Recognizing the significant impact of COVID-19 on the Global Fund’s operating environment and risk landscape, the Board recalled its ultimate responsibility to the Global Fund’s stakeholders for overseeing the implementation of effective risk management. While supporting the increased risk appetite, Board members stressed the importance of actively mitigating risk, especially at a country level, and instructed the Secretariat to provide greater granular reporting on emerging risk trends and the effectiveness and results of the assurance measures, including the assurances put in place.

Ahead of the Global Fund’s Seventh Replenishment next year, and less than a decade to the United Nations Sustainable Development Goals, the Board called the entire partnership to mobilize to increase financial resources to fight the three diseases. The grants based upon the new Strategy will start in January 2024 with funds from the upcoming Seventh Replenishment.

For more details, please follow this link>>>.


RYCO’s Regional Strategy Forum

The Regional Youth Cooperation Office (RYCO) has organised the Regional Strategy Forum aimed at gathering inputs from the region for its new three-year strategic plan. The three-day event was held in Fruška Gora, Serbia, 8-10 November, and gathered more than 70 representatives of civil society, governments, international and regional organizations, and youth. The final RYCO Strategic Plan 2022-2024 is planned to be adopted by the end of the year.

During the forum, RYCO has presented the results of the local consultations which gathered over 370 people in the previous months as well as its recently published Shared Futures study which it aims to use as the evidence-based tool for the strategy development. On the other side, the participants discussed RYCO vision and values, youth exchanges and intercultural learning, peace building education, peace outreach, peace supportive environment, support and building capacities of peace building multipliers, and cross-cutting issues such as gender, inclusion, participation, etc. Furthermore, they also discussed partnership building and outreach and visibility of RYCO.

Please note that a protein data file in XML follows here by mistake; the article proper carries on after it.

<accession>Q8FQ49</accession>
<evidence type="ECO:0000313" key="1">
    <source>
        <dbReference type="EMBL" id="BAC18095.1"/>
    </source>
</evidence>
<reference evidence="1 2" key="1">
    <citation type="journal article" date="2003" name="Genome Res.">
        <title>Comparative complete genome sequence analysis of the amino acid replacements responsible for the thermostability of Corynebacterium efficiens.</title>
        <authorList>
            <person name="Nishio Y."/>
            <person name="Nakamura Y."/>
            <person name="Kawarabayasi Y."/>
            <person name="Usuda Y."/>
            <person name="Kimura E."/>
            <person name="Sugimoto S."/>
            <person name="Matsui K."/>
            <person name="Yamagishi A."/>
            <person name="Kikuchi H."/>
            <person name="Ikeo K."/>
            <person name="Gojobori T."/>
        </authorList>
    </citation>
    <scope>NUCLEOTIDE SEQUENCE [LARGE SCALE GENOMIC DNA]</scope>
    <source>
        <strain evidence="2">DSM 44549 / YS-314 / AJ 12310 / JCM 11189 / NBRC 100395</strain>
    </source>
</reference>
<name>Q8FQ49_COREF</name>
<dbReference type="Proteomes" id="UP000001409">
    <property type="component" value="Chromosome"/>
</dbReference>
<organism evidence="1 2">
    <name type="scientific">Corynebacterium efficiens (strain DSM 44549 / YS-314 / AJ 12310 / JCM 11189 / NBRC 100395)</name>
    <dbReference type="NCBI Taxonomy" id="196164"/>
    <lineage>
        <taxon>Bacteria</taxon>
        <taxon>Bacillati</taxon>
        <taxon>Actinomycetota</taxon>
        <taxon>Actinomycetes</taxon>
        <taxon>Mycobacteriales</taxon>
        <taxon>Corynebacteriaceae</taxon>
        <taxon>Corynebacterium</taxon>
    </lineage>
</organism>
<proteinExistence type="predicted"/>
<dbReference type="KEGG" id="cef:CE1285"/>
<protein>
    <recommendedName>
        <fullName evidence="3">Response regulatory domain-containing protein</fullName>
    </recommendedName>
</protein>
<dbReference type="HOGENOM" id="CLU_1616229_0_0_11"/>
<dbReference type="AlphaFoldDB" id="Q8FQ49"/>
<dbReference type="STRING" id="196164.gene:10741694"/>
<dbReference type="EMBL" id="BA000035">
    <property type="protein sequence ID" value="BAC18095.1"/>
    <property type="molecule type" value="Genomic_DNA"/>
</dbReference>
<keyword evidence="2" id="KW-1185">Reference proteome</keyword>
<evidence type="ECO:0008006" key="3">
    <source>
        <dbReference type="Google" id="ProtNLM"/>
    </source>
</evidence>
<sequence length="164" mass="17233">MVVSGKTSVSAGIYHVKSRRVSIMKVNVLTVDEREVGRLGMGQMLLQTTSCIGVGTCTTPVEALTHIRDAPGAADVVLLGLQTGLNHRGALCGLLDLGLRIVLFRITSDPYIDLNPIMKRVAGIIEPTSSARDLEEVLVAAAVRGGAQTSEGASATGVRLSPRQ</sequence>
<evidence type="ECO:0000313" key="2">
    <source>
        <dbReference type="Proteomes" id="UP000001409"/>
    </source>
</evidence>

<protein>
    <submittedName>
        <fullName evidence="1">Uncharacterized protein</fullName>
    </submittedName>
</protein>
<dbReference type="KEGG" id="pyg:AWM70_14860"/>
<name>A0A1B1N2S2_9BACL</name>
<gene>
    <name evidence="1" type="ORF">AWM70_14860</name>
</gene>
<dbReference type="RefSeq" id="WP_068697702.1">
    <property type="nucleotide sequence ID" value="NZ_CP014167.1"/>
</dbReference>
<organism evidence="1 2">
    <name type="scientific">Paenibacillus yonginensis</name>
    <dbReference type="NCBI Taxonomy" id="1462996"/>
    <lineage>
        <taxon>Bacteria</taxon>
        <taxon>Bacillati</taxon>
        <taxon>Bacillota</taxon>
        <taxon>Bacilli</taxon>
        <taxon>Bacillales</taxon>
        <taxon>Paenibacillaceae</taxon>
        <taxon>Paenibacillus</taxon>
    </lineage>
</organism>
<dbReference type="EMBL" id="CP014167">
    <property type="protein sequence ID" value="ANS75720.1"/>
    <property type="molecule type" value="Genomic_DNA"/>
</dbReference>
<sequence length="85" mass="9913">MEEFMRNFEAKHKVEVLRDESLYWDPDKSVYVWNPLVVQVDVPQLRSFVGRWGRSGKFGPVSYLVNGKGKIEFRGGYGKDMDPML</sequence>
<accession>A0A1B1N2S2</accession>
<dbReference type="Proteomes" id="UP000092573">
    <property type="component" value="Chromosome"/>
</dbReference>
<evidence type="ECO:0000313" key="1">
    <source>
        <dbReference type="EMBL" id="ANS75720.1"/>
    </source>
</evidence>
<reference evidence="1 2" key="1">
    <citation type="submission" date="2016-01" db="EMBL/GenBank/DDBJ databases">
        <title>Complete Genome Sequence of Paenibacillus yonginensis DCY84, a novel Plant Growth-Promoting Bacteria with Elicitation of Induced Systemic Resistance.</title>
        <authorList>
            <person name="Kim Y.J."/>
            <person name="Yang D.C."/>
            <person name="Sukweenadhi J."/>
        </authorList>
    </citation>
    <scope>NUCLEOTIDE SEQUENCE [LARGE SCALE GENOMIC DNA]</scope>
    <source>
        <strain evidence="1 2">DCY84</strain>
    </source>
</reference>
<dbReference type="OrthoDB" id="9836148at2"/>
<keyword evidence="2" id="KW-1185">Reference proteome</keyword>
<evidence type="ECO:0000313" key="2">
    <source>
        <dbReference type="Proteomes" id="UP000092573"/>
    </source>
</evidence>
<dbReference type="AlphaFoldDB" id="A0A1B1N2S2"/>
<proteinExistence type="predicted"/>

Nenad Maletin from the DPNSEE Office participated in the Forum.

RYCO thanked all dedicated participants for their invaluable inputs and support. The event we showed that the Western Balkans has a bright future only if we join our forces and work towards a common goal – a prosperous Western Balkans, a region closer to the European Union where young people want to stay and build their future. The Regional Strategy Forum is an example of such a region.


Global Drug Policy Index

The Harm Reduction Consortium, which includes the following partners: the European Network of People Who Use Drugs (EuroNPUD), the Eurasian Harm Reduction Association (EHRA), the Eurasian Network of People who Use Drugs (ENPUD), the Global Drug Policy Observatory (GDPO) / Swansea University, Harm Reduction International (HRI), the International Drug Policy Consortium (IDPC), the Middle East and North Africa Harm Reduction Association (MENAHRA), the West African Drug Policy Network (WADPN), the Women and Harm Reduction International Network (WHRIN), and Youth RISE, just published the Global Drug Policy Index – a unique tool that documents, measures and compares national drug policies.

The Index provides each country with a score and ranking that shows how much their drug policies and their implementation align with the UN principles of human rights, health and development. It offers an essential accountability and evaluation mechanism in the field of drug policy.

The Index is composed of 75 indicators running across 5 broad dimensions of drug policy: the absence of extreme responses, the proportionality of the criminal justice response, health and harm reduction, access to controlled medicines and development. Each country is then given a total score ranging from 0 to 100.

From the region of South East Europe, only North Macedonia is analysed in the 2021 issue of the Index. It took position 7 of 30 countries with overall index of 55/100:

  • Absence of extreme responses: 74/100
  • Proportionality & criminal justice: 38/100
  • Harm reduction: 46/100
  • Access to medicines: 61/100
  • Development: Not available

To read the Global Drug Policy Index, follow this link>>>.


UNAIDS calls for action against the criminalization of people who use drugs

1 November is International Drug Users’ Day, when the global community of people who use drugs comes together to celebrate its history and affirm the rights of people who use drugs. The International Network of People who Use Drugs (INPUD) marks this day with a celebration of its diverse, vibrant communities’ accomplishments, while also acknowledging their work is more critical than ever.

On International Drug Users’ Day, UNAIDS is calling for urgent action against the criminalization of people who use drugs, for the redress of criminalization’s negative effects on HIV, viral hepatitis and other health issues, for the respect of human rights and for more funding for community-led harm reduction programmes.